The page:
For me, it was my final day at my previous job here at ESPN. I was sitting at my desk, packing boxes and glued to the final of the 2005 NASDAQ-100 Open in Key Biscayne (now the Sony Ericsson). It was the second time they had meet. Federer was far and away the preeminent player in the game. Nadal was a phenom, one of the few Next Big Things who would actually pan out.
Federer beat him, but he fell behind two sets to love against Nadal before winning. I remember thinking back then, "Hmmm, this could be a good rivalry for years to come." Turns out I was on to something. OK, so apparently, anyone who knew anything about anyone who hit little yellow fuzzy balls on blue, green and red tennis courts knew this, too.
Anyway, watching Federer and Nadal at Indian Wells on Thursday night had a much different vibe than just one moment in this storied history. We've spent so many years dissecting game plans and shot-making and turning points between these two. So much time parsing each match, each set. This one, though, spoke less about the current state of their respective games than it did about nostalgia and cherishing what's left of these glorious, insatiable battles.
You see, a year had passed since they last played. A year! At that match was here at Indian Wells. You can blame Nadal, er the world's most famous teetering knee that is, for the sojourn this rivalry took.
In the 29th chapter in this rivalry, a healthy Nadal beat down a now-ailing Federer 6-4, 6-2 to reach the semifinals of the first Masters 1000 tournament of the year. But this clash was merely a sidebar to a much bigger storyline: How much longer? How many more memories?
This isn't to say the offing is bleak and that we won't have many more Federer-Nadal matches. But we waited so long, and the future, as bright and hopeful as we want it to be, is more tenuous with each passing tournament.
What if Rafa can't withstand the intensity of the circuit the way he once did? What if Federer's tennis dotage finally catches up to him? It has to at some point, no? The squirrely back he had at Indian Wells, especially against Nadal, will only become more pervasive as time passes. What if Novak Djokovic and Andy Murray take the game over week in, week out. Sure, perhaps we're overreacting and being a little hyperbolic here, but the questions are legit, the apprehension justified.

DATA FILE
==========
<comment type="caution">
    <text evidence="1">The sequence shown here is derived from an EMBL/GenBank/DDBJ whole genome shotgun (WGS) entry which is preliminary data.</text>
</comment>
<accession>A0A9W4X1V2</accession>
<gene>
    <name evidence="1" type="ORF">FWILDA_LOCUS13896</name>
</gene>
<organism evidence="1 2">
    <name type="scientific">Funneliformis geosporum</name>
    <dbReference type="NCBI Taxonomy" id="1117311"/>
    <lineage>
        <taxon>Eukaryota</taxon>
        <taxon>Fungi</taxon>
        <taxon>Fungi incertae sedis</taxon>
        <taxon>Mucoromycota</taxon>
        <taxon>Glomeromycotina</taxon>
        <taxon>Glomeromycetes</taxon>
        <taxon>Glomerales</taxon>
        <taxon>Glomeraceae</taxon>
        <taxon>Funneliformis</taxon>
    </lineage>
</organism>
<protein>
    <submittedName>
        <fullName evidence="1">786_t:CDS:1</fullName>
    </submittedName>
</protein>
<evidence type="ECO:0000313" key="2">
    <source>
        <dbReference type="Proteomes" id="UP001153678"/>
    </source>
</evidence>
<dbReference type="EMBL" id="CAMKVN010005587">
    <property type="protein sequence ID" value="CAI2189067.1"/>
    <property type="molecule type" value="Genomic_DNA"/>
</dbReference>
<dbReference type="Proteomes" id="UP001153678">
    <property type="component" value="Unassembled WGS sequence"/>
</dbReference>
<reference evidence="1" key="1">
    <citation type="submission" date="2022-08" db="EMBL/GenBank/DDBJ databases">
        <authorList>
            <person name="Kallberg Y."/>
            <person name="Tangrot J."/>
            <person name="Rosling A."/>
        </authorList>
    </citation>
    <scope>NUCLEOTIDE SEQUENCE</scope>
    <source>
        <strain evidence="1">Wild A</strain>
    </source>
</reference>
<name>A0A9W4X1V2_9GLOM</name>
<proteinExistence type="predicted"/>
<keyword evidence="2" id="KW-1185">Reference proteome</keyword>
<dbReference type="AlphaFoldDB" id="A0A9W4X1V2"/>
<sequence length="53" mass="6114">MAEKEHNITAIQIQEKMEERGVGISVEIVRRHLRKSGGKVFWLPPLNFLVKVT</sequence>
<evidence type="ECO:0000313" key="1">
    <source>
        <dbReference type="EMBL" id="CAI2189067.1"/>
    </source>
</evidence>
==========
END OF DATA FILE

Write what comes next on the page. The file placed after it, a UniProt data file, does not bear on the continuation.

Imagine no more Fed-Nadal, a rivalry that has withstood a generation of players and one that resonates well beyond tennis circles. Does anything in tennis even come close to giving you chills when they walk on the court? Is there a greater contrasting of styles between two stalwarts anywhere in sports?
But maybe the staying power of these two isn't going anywhere. Rafa is back and Federer never went anywhere. There aren't players outside Djokovic and Murray who can beat these two with any kind of consistency. Rafa's knee looks strong right now and we've been constantly proven wrong by Federer's capacity to ignore those vexing suggestions of what he should and shouldn't do. And, oh by the way, he's still the No. 2 player in the world. And the last time he lost any Grand Slam match before the quarterfinals, guys like Coria, Schuettler and Grosjean were relevant. So there's that.
And though we don't know what's left, we've reached the point in the Federer-Nadal history in which the rivalry itself far surpasses any singular, salient moment, or any one championship along the way. The collective credentials they've accrued is mind-numbing. Twenty-eight Slam titles, each owns a career Slam and they've snared an unthinkable 42 Masters 1000 titles. But the zeal that penetrates the sport when they meet is real -- and that's what matters now.
So when was the first time you saw Roger Federer and Rafael Nadal play each other? Was it the gutsy 2008 Wimbledon final? Perhaps one of their one-sided French Open affairs? The Aussie? World Tour Finals? Nonetheless, just relish the rivalry from here on out. Don't sweat the results. Because whether you are an ardent Rafa lover or a Fed fanatic, one doesn't feel right without the other.